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From Matei Zaharia <>
Subject Re: [RESULT] [VOTE] Designating maintainers for some Spark components
Date Mon, 01 Dec 2014 02:39:11 GMT
An update on this: After adding the initial maintainer list, we got feedback to add more maintainers
for some components, so we added four others (Josh Rosen for core API, Mark Hamstra for scheduler,
Shivaram Venkataraman for MLlib and Xiangrui Meng for Python). We also decided to lower the
"timeout" for waiting for a maintainer to a week. Hopefully this will provide more options
for reviewing in these components.

The complete list is available at


> On Nov 8, 2014, at 7:28 PM, Matei Zaharia <> wrote:
> Thanks everyone for voting on this. With all of the PMC votes being for, the vote passes,
but there were some concerns that I wanted to address for everyone who brought them up, as
well as in the wording we will use for this policy.
> First, like every Apache project, Spark follows the Apache voting process (,
wherein all code changes are done by consensus. This means that any PMC member can block a
code change on technical grounds, and thus that there is consensus when something goes in.
It's absolutely true that every PMC member is responsible for the whole codebase, as Greg
said (not least due to legal reasons, e.g. making sure it complies to licensing rules), and
this idea will not change that. To make this clear, I will include that in the wording on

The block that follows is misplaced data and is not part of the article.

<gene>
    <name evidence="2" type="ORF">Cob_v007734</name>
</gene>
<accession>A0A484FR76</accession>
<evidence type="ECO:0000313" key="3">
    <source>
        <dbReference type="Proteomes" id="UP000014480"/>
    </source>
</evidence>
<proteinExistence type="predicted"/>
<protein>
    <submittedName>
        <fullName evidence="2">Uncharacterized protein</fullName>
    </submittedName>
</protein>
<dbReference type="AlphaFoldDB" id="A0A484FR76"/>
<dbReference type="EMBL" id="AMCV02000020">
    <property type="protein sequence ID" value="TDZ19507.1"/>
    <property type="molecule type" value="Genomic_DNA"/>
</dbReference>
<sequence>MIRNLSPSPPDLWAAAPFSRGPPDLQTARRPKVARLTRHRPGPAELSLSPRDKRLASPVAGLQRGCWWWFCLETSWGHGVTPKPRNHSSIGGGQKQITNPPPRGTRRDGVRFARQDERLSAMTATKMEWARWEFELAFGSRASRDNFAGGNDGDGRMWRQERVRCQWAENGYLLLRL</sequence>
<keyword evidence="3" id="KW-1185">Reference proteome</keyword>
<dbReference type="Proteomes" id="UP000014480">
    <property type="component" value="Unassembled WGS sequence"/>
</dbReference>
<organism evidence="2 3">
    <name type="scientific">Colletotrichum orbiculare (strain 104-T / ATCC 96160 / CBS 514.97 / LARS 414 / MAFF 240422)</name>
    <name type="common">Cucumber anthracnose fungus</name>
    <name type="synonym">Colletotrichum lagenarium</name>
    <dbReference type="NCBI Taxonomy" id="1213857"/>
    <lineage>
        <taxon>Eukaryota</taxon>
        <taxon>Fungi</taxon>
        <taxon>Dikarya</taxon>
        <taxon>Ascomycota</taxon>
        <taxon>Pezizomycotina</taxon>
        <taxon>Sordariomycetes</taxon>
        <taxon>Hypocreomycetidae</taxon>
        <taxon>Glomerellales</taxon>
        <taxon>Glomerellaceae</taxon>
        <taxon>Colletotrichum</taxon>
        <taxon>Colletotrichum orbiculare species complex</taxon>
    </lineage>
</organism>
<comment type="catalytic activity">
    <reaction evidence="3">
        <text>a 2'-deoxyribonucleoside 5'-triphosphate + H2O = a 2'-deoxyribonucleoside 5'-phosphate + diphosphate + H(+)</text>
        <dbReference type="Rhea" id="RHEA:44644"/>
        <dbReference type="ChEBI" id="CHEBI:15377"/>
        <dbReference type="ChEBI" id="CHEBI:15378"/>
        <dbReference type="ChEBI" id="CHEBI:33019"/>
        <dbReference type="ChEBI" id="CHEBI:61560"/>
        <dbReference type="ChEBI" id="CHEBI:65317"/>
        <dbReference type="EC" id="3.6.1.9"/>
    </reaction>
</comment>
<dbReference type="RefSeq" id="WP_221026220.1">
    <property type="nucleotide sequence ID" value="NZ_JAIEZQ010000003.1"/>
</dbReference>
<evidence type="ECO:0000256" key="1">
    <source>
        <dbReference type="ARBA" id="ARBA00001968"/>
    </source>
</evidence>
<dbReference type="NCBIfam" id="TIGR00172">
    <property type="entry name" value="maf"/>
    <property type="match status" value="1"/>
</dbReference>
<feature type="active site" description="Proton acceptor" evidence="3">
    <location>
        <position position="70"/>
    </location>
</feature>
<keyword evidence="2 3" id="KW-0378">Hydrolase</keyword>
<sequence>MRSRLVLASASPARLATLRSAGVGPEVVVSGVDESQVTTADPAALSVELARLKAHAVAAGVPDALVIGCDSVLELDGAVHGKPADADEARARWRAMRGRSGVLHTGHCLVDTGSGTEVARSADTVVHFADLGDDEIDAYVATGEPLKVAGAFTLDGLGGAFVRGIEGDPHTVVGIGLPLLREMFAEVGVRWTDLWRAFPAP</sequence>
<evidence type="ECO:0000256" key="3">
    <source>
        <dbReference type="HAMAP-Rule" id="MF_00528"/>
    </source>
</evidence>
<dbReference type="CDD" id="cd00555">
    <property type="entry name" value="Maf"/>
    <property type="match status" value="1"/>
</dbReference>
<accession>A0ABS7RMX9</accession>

the project page, to make sure new committers and other community members are all aware of
> What the maintainer model does, instead, is to change the review process, by having a
required review from some people on some types of code changes (assuming those people respond
in time). Projects can have their own diverse review processes (e.g. some do commit-then-review
and others do review-then-commit, some point people to specific reviewers, etc). This kind
of process seems useful to try (and to refine) as the project grows. We will of course evaluate
how it goes and respond to any problems.
> So to summarize,
> - Every committer is responsible for, and more than welcome to review and vote on, every
code change. In fact all community members are welcome to do this, and lots are doing it.
> - Everyone has the same voting rights on these code changes (namely consensus as described
> - Committers will be asked to run patches that are making architectural and API changes
by the maintainers before merging.
> In practice, none of this matters too much because we are not exactly a hot-well of discord
;), and even in the case of discord, the point of the ASF voting process is to create consensus.
The goal is just to have a better structure for reviewing and minimize the chance of errors.
> Here is a tally of the votes:
> Binding votes (from PMC): 17 +1, no 0 or -1
> Matei Zaharia
> Michael Armbrust
> Reynold Xin
> Patrick Wendell
> Andrew Or
> Prashant Sharma
> Mark Hamstra
> Xiangrui Meng
> Ankur Dave
> Imran Rashid
> Jason Dai
> Tom Graves
> Sean McNamara
> Nick Pentreath
> Josh Rosen
> Kay Ousterhout
> Tathagata Das
> Non-binding votes: 18 +1, one +0, one -1
> +1:
> Nan Zhu
> Nicholas Chammas
> Denny Lee
> Cheng Lian
> Timothy Chen
> Jeremy Freeman
> Cheng Hao
> Jackylk Likun
> Kousuke Saruta
> Reza Zadeh
> Xuefeng Wu
> Witgo
> Manoj Babu
> Ravindra Pesala
> Liquan Pei
> Kushal Datta
> Davies Liu
> Vaquar Khan
> +0: Corey Nolet
> -1: Greg Stein
> I'll send another email when I have a more detailed writeup of this on the website.
> Matei

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